The Council recommended maintaining the proposed three-year record retention requirement but specified that it be reviewed before transitioning to third-party video reviewers, in order to reduce the time required for electronic monitoring providers to retain records.

Finally, the Council deemed the draft regulations as meeting the intent of the whiting final preferred alternative (see November 2015 Decision Summary for whiting electronic monitoring final preferred alternatives) and for the fixed gear fishery, with the expectation that NMFS would incorporate the final preferred alternatives and other Council recommendations. NMFS’s proposed rule for whiting and fixed gear fisheries was available on Oct 6, 2016.

2015: Council looks at electronic monitoring for whiting and fixed-gear IFQ fleets

The Council received a report, cost analysis, and draft regulations for an electronic monitoring program for the whiting midwater trawl fishery in November. The Council confirmed its final preferred alternatives for the whiting fishery at the same meeting. The Council’s intent was to have regulations applicable fleet-wide in place by the 2017 season (May 15, 2017 or earlier).

Also in November, the Council received an update on potential implementation of an electronic monitoring program for the IFQ fixed gear fleet along with the whiting fishery electronic monitoring program. The Council asked the GEMPAC and GEMTAC to review regulations for the whiting and fixed gear fisheries over the winter.

2014: Final preferred alternatives developed

In April 2014 the Council heard an update on the Pacific States Marine Fisheries Commission study on electronic monitoring, received a new draft analysis of alternatives, and reviewed exempted fishing permit (EFP) applications. The Council approved preliminary EFPs and asked that applicants consider resubmitting applications in June with certain alternations, mainly limiting the number of vessels involved and requiring up to 100 percent observer coverage. The Council also requested that the EFPs address how halibut viability assessments could be conducted without human observers, with the intention that halibut retention not be permitted.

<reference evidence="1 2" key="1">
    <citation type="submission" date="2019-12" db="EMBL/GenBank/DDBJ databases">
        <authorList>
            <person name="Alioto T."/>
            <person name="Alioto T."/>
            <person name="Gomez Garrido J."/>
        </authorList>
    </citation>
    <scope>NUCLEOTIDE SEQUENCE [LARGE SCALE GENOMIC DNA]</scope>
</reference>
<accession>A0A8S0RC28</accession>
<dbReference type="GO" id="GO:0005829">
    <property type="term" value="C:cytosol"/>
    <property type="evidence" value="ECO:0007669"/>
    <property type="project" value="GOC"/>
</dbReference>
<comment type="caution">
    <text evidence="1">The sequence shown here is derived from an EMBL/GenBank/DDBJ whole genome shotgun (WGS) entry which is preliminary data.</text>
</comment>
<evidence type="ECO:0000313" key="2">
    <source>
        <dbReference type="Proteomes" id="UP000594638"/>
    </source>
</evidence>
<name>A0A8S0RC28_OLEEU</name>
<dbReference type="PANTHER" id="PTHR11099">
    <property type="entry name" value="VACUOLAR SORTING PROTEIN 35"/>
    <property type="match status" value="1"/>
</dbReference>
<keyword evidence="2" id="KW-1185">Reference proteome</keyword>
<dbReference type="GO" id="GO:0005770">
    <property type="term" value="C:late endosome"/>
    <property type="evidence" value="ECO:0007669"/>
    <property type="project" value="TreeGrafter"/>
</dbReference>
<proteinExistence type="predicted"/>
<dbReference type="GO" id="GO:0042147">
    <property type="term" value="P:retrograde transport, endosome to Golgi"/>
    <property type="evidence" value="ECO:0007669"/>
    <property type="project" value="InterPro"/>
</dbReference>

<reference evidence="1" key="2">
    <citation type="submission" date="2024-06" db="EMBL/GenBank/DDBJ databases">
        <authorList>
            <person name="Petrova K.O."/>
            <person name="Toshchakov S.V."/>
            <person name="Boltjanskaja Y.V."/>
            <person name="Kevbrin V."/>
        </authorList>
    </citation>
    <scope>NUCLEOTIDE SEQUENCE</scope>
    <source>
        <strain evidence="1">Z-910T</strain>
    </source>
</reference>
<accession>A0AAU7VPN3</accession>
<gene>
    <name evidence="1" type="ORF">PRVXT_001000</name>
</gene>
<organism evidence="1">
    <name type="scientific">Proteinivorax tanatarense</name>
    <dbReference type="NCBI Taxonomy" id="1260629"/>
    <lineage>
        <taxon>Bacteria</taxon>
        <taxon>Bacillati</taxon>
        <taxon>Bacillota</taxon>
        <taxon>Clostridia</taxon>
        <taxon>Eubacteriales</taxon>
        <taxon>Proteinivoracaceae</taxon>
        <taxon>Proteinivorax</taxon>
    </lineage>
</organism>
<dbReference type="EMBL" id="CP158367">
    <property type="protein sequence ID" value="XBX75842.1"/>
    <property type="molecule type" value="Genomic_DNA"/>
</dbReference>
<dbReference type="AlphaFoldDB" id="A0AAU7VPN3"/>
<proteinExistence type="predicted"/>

In May 2014 the groundfish electronic monitoring committees met to discuss initial program alternatives and options that had been adopted for analysis. The Groundfish Electronic Monitoring Policy Advisory Committee (GEMPAC) revised and added some options for further Council consideration.

In June, the Council reviewed the draft analysis and modified some of the regulatory options. The Council also received four revised EFPs and recommended that National Marine Fisheries Service (NMFS) implement them for the whiting midwater trawl, non-whiting midwater trawl, fixed gear, and bottom trawl fisheries in 2015 and 2016. Specifically, the Council recommended the electronic monitoring EFPs be issued to test electronic monitoring in the fisheries on in limited capacity with some additional permit conditions.

In September 2014, the Council reviewed the draft analysis for regulatory development of the electronic monitoring program. It included the new options added by the Council in June. The Council reviewed the GEMPAC report and other advisory body reports, and picked its final preferred alternatives for an electronic monitoring program for all groundfish fisheries operating under the trawl catch shares program, contingent on review before final implementation.

To preserve the conservation and accountability aspects of the individual fishing quota program, the Council told NMFS that the electronic monitoring program must accurately capture discard events (i.e., whether discard has occurred), amount of discard (i.e., volume in weight and size of individual fish), disposition of discard (i.e., consider providing survivability credit for released fish, such as halibut), and rare events (e.g., catch and discard of rebuilding rockfish, by species).

In developing performance standards and accountability measures, the Council recommended NMFS consider the economic incentives to misreport or underreport catches and mortalities of overfished rockfish and Pacific halibut.

The Council noted that adequate enforcement, with strong consequences in place for violations, was key to success in ensuring compliance with the electronic monitoring program.

The preferred alternatives and options were tested using the EFPs. Testing began in the spring of 2015 and continued through 2018.